For football fanatics, the Super Bowl is the best day of the year; for political junkies, it’s election day. According to Travis County Clerk Dana De Beauvoir, more than 47 percent of the county’s registered voters cast ballots during the early voting period. So one of the big questions to be answered tonight is, how many of those other registered voters will come out to vote on election day? The clerk’s office has promised to release the results of early voting at 7 p.m. or just a few minutes after. Those results should give everyone a clear indication of how the rest of the evening will go. The races most likely to result in runoffs are in District 1 and District 8, on opposite ends of the city, and maybe in District 9. Council Member Ora Houston is retiring after one term representing that part of East Austin and Council Member Ellen Troxclair is stepping down after one term representing Southwest Austin. Houston endorsed Vincent Harding and the smart money says Harding will be in a runoff. People who have been following that race say the most likely candidates to be in the December 11 runoff appear to be Mariana Salazar and Natasha Harper-Madison. District 8 is much harder to predict, although since Republican Frank Ward entered the race there has been an assumption that he would make it into a runoff. Bobby Levinski and Rich DePalma each have won numerous endorsements, but this year more voters may choose the third Democrat in the race, Paige Ellis, because they want a woman to represent them. In District 3, incumbent Council Member Pio Renteria has run a strong race and could win outright. If not, he could face either his sister, Susana Almanza, or James Valadez in a runoff. District 5 Council Member Ann Kitchen is the only Council member on the ballot who faces no opposition, so the Austin Monitor can predict with great confidence that she will be re-elected. Mayor Steve Adler has run a strong race, garnering both paid and free publicity far outweighing any publicity his chief rival, former Council Member Laura Morrison, has received. The other candidates in the race have gotten no traction, including the lone Republican, Todd Phelps. In District 9, Council Member Kathie Tovo, who serves as mayor pro tem, is facing a strong challenge from engineer Danielle Skidmore. Tovo has strong support from single-family neighborhoods while Skidmore has strong support from pro-density, new urbanist groups. Tovo defeated Council Member Randi Shade in 2011 and Council Member Chris Riley in 2014, but it’s hard to know what mood District 9 is in now. And it’s anyone’s guess how voters will react to Propositions J and K.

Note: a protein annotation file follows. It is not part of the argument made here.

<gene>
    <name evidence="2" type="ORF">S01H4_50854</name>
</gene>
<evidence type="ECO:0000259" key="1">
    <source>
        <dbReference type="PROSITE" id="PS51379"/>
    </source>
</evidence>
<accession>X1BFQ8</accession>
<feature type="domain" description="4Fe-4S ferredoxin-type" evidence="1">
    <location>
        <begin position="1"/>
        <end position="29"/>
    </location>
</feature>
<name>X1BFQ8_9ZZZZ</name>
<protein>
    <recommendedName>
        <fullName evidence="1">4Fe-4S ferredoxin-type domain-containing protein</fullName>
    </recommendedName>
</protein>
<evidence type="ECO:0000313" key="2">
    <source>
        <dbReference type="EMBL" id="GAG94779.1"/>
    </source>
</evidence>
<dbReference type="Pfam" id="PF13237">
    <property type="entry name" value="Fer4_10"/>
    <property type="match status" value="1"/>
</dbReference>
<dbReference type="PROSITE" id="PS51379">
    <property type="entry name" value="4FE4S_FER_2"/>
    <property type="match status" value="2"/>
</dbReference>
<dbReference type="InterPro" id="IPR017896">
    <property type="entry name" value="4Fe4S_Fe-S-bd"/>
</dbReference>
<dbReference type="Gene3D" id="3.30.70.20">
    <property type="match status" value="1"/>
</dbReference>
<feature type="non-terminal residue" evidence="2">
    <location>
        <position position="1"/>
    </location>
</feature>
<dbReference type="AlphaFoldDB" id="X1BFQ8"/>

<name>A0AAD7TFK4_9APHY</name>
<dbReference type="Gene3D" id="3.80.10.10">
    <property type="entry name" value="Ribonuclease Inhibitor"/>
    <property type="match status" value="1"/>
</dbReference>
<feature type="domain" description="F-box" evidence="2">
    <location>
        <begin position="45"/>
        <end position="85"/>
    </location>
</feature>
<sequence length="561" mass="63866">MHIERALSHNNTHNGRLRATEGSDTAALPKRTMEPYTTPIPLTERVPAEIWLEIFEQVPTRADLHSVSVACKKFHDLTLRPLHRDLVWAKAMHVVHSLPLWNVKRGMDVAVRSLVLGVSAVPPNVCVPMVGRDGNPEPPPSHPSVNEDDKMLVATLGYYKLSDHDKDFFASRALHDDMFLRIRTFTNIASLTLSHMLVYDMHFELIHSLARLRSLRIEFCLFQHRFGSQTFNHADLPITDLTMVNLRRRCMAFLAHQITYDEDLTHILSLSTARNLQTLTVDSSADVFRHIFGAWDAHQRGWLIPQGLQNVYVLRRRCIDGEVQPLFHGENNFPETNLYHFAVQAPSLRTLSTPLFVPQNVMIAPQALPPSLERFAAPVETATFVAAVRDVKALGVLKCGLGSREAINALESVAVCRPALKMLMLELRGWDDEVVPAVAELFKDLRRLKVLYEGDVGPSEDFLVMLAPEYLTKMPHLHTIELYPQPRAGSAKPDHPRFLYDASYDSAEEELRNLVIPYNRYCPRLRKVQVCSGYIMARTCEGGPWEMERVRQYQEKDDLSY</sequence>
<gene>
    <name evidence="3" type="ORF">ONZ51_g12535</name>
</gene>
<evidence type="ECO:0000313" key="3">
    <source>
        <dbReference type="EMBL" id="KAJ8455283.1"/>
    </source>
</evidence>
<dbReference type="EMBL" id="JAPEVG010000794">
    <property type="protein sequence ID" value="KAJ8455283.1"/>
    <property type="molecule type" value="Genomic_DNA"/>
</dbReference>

Austin B-cycle launches e-bike pilot